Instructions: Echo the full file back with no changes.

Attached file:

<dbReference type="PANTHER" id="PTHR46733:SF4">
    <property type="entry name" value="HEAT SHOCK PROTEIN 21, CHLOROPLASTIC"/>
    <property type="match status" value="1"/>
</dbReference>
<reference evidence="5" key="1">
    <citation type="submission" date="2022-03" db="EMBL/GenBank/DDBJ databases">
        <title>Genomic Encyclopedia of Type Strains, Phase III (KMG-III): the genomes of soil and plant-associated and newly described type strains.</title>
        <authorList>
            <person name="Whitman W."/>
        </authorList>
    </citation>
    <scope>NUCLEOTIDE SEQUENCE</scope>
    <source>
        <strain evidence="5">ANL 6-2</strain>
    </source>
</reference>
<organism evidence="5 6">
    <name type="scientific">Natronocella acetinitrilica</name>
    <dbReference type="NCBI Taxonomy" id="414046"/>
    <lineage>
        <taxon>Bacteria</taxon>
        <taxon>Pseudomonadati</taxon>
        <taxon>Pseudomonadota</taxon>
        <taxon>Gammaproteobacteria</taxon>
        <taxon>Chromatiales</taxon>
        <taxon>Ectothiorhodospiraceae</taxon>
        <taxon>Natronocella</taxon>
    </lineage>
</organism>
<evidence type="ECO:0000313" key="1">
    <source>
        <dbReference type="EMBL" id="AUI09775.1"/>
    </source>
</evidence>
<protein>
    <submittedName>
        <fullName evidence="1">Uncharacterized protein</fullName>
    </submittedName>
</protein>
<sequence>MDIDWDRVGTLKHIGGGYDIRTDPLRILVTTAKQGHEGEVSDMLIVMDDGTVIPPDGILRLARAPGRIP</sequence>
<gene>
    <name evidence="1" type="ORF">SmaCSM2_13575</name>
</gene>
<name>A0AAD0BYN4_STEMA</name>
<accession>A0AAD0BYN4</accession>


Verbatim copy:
<dbReference type="PANTHER" id="PTHR46733:SF4">
    <property type="entry name" value="HEAT SHOCK PROTEIN 21, CHLOROPLASTIC"/>
    <property type="match status" value="1"/>
</dbReference>
<reference evidence="5" key="1">
    <citation type="submission" date="2022-03" db="EMBL/GenBank/DDBJ databases">
        <title>Genomic Encyclopedia of Type Strains, Phase III (KMG-III): the genomes of soil and plant-associated and newly described type strains.</title>
        <authorList>
            <person name="Whitman W."/>
        </authorList>
    </citation>
    <scope>NUCLEOTIDE SEQUENCE</scope>
    <source>
        <strain evidence="5">ANL 6-2</strain>
    </source>
</reference>
<organism evidence="5 6">
    <name type="scientific">Natronocella acetinitrilica</name>
    <dbReference type="NCBI Taxonomy" id="414046"/>
    <lineage>
        <taxon>Bacteria</taxon>
        <taxon>Pseudomonadati</taxon>
        <taxon>Pseudomonadota</taxon>
        <taxon>Gammaproteobacteria</taxon>
        <taxon>Chromatiales</taxon>
        <taxon>Ectothiorhodospiraceae</taxon>
        <taxon>Natronocella</taxon>
    </lineage>
</organism>
<evidence type="ECO:0000313" key="1">
    <source>
        <dbReference type="EMBL" id="AUI09775.1"/>
    </source>
</evidence>
<protein>
    <submittedName>
        <fullName evidence="1">Uncharacterized protein</fullName>
    </submittedName>
</protein>
<sequence>MDIDWDRVGTLKHIGGGYDIRTDPLRILVTTAKQGHEGEVSDMLIVMDDGTVIPPDGILRLARAPGRIP</sequence>
<gene>
    <name evidence="1" type="ORF">SmaCSM2_13575</name>
</gene>
<name>A0AAD0BYN4_STEMA</name>
<accession>A0AAD0BYN4</accession>